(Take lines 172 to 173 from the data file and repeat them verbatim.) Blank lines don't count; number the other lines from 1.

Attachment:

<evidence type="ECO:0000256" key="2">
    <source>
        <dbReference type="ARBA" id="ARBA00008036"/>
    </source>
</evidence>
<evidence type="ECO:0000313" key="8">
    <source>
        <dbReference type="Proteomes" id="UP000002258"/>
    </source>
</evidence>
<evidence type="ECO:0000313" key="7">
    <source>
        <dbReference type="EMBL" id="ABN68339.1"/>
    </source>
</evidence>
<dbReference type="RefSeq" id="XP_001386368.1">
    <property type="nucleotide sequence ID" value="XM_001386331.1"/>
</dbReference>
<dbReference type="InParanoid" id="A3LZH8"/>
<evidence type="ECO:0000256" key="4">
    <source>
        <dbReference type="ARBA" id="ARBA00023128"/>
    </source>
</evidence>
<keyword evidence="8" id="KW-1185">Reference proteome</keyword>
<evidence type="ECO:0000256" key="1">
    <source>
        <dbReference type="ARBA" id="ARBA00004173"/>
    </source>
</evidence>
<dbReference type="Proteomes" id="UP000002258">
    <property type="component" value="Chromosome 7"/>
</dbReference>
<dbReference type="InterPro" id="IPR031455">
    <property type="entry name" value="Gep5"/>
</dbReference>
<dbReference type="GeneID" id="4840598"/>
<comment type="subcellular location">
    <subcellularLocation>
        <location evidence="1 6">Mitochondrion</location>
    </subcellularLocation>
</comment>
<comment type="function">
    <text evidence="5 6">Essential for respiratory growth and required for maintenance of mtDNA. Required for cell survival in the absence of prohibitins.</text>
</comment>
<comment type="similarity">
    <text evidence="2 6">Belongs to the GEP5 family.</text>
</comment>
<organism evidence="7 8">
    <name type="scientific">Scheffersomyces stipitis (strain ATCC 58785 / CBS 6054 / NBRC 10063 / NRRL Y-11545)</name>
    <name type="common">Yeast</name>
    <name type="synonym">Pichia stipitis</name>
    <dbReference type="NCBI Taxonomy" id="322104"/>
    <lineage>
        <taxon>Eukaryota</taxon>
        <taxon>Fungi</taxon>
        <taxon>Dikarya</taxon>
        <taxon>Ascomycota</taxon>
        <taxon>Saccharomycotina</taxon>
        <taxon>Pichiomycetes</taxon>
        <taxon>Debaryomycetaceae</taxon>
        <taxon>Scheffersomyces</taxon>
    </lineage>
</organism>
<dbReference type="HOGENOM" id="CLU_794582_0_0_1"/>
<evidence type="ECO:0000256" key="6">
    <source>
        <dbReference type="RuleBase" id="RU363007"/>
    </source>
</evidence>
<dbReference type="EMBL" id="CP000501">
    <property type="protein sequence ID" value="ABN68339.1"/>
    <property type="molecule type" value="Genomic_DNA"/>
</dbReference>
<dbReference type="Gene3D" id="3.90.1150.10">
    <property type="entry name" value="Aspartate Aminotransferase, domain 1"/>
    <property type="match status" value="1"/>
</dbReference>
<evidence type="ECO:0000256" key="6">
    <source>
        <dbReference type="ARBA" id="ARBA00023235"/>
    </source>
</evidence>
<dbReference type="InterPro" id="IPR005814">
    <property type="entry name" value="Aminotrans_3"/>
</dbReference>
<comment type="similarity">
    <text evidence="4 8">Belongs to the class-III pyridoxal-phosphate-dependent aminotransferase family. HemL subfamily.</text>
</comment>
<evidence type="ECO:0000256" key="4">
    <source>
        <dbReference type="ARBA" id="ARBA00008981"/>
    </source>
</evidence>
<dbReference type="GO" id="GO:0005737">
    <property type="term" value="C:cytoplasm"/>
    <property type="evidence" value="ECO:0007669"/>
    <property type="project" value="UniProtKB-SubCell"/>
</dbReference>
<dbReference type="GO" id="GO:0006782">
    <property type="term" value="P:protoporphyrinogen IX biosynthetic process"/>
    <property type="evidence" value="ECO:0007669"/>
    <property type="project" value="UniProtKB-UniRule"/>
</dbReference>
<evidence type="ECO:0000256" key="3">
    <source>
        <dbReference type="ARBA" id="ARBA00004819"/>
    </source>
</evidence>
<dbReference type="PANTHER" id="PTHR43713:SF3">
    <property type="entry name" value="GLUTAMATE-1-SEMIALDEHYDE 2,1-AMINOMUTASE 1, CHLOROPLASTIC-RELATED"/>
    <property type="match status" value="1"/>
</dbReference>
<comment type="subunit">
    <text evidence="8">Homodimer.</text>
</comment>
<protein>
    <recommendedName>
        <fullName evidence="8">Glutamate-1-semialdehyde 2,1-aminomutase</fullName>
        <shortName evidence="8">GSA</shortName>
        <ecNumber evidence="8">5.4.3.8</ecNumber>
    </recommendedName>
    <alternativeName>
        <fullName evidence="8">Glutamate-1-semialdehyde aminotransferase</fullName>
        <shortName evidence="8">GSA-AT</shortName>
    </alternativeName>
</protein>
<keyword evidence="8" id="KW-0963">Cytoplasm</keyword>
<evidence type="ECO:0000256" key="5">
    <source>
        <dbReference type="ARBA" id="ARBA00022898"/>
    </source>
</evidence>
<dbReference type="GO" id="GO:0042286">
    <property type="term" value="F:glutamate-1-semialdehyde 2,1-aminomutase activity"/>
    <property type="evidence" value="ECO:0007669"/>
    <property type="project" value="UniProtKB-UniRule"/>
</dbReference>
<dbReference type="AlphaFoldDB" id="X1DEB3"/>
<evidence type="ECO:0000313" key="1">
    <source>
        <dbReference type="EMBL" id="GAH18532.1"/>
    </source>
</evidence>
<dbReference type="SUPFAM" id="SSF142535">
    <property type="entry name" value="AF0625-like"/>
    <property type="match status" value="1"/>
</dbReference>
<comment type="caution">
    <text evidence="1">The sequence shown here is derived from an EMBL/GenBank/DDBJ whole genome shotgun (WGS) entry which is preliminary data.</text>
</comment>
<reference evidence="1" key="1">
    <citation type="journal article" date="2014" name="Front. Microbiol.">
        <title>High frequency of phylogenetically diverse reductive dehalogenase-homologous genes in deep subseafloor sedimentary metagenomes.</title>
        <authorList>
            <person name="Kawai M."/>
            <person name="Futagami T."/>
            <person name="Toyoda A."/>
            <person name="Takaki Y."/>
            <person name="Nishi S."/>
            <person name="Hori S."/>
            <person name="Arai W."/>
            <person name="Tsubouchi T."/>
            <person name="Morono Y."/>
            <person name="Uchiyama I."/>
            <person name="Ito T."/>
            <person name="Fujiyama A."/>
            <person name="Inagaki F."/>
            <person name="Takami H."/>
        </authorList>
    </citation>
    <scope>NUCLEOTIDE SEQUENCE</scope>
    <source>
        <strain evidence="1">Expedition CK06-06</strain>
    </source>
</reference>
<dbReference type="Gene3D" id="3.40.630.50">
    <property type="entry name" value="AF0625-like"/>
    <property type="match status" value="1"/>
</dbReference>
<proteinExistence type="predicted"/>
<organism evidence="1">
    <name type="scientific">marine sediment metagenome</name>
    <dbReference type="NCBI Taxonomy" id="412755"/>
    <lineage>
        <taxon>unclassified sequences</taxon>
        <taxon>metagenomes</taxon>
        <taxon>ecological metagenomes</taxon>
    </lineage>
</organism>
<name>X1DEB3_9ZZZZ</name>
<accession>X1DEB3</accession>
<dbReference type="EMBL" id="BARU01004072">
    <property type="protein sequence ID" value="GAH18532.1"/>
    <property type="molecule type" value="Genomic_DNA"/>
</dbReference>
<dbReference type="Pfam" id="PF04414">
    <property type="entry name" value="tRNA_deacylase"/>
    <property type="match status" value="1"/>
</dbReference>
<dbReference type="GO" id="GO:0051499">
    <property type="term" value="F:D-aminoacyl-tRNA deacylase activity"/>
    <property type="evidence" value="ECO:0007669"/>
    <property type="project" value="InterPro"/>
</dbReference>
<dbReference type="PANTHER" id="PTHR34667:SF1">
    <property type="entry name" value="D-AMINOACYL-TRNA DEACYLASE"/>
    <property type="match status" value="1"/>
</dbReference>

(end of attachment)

    <scope>NUCLEOTIDE SEQUENCE</scope>
    <source>